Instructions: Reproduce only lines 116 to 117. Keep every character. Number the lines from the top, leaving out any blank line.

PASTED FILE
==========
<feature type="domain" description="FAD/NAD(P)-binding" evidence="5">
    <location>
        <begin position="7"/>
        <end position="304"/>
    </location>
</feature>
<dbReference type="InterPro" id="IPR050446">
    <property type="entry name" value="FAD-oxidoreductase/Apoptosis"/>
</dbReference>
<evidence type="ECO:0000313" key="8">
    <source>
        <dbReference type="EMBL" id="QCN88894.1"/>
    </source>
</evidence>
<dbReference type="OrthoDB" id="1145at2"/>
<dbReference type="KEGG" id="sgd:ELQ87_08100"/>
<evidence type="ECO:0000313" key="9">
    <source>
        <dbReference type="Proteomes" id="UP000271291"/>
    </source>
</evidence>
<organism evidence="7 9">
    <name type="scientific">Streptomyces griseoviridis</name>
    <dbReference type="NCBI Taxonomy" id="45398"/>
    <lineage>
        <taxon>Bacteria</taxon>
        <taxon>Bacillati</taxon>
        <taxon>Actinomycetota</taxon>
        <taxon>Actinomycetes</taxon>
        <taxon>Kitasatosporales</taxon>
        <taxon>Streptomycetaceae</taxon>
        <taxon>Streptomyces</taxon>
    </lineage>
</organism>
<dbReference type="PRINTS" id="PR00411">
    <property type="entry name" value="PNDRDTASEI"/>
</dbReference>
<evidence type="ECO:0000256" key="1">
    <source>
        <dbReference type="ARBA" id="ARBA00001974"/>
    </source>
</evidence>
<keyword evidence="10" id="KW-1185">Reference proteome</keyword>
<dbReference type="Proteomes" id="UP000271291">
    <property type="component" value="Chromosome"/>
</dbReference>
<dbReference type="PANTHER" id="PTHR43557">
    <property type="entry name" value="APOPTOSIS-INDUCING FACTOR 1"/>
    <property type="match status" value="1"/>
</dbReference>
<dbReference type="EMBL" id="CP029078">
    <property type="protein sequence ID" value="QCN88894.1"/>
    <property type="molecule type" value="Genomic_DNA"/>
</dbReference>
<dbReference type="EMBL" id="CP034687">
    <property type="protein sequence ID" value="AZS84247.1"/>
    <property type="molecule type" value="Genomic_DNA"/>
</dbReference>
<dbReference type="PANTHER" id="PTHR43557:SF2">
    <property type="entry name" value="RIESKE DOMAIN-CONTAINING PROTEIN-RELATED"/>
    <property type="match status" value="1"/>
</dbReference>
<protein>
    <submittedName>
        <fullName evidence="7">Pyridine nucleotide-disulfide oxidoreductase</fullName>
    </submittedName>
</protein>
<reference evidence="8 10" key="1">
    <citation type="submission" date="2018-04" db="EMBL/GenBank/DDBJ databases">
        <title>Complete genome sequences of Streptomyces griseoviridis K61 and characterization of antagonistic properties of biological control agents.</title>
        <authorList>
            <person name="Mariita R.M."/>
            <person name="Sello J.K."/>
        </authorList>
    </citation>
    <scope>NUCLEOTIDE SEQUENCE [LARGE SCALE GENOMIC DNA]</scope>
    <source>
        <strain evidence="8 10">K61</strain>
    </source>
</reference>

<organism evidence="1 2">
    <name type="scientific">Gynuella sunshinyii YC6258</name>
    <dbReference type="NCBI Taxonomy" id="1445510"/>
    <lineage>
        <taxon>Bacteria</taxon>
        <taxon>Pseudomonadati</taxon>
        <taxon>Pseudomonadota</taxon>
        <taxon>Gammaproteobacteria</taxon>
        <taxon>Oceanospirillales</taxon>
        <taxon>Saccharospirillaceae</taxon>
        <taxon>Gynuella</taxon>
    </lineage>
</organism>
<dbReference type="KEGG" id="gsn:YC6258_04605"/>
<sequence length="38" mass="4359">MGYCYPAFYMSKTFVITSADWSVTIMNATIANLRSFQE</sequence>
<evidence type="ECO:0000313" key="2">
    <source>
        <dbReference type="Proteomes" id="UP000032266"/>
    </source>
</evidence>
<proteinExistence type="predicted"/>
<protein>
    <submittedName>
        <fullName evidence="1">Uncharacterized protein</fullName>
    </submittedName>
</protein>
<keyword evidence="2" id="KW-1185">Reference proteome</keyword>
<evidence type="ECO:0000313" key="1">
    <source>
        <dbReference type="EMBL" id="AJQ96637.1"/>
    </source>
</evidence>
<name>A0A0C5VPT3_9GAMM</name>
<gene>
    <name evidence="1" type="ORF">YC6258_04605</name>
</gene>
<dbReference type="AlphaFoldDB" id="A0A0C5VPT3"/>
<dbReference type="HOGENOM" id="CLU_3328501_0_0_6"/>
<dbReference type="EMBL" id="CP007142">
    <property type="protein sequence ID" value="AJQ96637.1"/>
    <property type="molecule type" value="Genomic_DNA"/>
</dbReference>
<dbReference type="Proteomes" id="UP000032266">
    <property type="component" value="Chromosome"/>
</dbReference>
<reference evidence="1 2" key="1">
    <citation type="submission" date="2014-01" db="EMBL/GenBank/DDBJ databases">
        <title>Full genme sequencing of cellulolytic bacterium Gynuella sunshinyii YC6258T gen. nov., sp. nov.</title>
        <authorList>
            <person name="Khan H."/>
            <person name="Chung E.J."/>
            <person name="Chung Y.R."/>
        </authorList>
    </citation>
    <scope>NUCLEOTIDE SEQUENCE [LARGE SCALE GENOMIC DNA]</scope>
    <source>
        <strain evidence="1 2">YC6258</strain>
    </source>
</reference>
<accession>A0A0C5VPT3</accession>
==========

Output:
</gene>
<dbReference type="AlphaFoldDB" id="A0A0C5VPT3"/>